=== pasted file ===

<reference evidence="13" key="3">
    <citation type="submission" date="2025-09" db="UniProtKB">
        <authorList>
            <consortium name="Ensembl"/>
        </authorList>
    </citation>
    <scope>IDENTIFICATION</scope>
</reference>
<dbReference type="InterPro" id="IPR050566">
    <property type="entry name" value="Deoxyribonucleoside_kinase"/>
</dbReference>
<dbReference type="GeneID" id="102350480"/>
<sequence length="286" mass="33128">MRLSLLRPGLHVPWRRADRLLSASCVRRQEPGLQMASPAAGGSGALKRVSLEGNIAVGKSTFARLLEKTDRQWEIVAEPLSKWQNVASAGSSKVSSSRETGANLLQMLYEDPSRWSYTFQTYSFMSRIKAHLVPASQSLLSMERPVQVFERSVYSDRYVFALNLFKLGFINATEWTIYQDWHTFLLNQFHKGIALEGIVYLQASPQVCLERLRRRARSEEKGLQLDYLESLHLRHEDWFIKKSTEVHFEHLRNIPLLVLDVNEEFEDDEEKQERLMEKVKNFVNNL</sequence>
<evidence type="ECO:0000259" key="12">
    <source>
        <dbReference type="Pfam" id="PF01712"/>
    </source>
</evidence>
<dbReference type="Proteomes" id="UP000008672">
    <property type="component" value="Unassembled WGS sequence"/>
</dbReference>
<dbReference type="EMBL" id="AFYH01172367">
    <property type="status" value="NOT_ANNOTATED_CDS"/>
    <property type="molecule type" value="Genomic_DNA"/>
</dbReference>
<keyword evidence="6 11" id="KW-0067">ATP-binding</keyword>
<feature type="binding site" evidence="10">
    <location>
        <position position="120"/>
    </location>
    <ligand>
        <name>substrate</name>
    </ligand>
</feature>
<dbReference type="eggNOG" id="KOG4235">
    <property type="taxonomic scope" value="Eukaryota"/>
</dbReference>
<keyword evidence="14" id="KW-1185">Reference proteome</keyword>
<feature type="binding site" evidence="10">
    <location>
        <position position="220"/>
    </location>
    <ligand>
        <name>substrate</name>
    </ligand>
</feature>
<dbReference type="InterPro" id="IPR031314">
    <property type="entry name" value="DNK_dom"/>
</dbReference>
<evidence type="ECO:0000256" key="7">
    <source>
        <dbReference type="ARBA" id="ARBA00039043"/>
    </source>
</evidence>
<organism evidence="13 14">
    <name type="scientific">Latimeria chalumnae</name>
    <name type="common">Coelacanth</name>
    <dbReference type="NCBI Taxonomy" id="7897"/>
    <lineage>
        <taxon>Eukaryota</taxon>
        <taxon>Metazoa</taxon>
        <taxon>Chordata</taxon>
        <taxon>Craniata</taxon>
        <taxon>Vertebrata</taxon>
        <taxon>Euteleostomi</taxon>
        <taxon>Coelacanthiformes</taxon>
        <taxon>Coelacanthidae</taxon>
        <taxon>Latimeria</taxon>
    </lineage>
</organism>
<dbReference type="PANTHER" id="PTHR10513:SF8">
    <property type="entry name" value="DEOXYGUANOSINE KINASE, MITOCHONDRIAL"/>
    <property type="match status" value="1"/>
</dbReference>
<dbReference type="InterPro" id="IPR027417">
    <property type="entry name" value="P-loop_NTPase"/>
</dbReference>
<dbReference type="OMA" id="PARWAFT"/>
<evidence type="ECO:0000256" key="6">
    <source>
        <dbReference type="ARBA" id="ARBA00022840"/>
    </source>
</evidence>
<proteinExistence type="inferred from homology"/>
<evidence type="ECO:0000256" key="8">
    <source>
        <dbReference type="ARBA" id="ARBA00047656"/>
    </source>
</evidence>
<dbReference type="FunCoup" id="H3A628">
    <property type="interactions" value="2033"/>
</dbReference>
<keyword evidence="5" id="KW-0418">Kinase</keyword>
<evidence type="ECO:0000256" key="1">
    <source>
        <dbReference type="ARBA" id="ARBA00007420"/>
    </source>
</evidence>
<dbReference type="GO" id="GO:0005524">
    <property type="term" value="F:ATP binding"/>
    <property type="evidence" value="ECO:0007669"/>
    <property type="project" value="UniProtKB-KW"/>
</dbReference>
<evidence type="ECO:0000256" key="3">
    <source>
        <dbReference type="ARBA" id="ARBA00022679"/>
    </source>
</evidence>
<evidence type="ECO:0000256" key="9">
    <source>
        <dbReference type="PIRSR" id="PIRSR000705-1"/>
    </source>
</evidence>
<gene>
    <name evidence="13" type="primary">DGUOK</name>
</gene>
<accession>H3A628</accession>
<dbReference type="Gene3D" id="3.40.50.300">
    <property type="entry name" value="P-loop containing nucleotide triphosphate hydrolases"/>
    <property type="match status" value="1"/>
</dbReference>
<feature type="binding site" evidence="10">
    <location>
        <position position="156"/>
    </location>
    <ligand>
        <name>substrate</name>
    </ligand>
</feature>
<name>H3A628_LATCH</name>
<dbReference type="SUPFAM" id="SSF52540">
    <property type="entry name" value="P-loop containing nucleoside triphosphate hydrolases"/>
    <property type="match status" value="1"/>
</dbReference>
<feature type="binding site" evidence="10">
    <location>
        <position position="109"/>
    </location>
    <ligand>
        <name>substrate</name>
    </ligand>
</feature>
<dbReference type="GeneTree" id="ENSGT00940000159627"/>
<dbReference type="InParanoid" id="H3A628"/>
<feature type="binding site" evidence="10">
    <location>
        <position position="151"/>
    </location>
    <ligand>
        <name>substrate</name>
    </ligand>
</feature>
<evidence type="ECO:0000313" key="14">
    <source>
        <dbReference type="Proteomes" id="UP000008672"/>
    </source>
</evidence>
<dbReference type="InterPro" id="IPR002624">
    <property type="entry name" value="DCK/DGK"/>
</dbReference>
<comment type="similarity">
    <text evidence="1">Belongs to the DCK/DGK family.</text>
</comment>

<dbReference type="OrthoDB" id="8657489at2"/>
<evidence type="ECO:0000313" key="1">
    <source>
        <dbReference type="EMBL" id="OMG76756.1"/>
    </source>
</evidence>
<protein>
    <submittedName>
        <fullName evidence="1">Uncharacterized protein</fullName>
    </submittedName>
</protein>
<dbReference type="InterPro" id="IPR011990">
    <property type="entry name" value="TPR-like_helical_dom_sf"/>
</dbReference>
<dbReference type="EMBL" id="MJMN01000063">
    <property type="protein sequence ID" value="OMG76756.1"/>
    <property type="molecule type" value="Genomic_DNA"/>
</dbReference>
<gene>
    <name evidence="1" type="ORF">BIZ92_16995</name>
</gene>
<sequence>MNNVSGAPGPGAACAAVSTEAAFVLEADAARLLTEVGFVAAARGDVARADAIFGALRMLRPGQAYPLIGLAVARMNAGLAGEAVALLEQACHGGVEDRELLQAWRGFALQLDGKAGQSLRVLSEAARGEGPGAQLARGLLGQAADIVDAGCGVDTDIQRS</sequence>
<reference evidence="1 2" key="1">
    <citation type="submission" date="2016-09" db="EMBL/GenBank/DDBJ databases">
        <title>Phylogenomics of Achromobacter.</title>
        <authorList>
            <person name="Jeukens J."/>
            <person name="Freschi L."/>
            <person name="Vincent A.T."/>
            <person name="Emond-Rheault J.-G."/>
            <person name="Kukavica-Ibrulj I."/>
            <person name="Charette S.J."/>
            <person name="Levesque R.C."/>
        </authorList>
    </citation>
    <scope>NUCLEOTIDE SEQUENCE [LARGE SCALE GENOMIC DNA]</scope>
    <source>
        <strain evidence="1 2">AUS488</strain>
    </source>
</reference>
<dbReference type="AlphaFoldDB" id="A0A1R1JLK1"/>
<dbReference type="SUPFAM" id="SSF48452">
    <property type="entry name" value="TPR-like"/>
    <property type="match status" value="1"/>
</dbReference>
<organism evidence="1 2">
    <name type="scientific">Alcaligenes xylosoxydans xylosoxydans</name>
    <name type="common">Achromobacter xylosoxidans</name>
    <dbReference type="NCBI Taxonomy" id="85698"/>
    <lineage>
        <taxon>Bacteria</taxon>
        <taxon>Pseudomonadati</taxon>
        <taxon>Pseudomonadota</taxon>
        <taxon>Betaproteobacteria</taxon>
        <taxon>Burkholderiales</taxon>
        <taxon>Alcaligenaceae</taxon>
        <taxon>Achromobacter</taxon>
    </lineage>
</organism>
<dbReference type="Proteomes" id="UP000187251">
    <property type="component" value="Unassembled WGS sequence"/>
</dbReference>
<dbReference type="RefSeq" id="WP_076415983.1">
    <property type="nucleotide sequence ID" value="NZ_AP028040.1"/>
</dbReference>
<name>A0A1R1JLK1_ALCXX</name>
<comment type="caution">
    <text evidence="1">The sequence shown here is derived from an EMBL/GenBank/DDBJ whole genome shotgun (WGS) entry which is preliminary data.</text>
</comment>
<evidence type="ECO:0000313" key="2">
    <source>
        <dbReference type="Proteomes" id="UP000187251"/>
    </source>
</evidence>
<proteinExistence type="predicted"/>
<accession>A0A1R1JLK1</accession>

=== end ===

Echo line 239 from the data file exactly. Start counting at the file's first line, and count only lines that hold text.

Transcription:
<accession>A0A1R1JLK1</accession>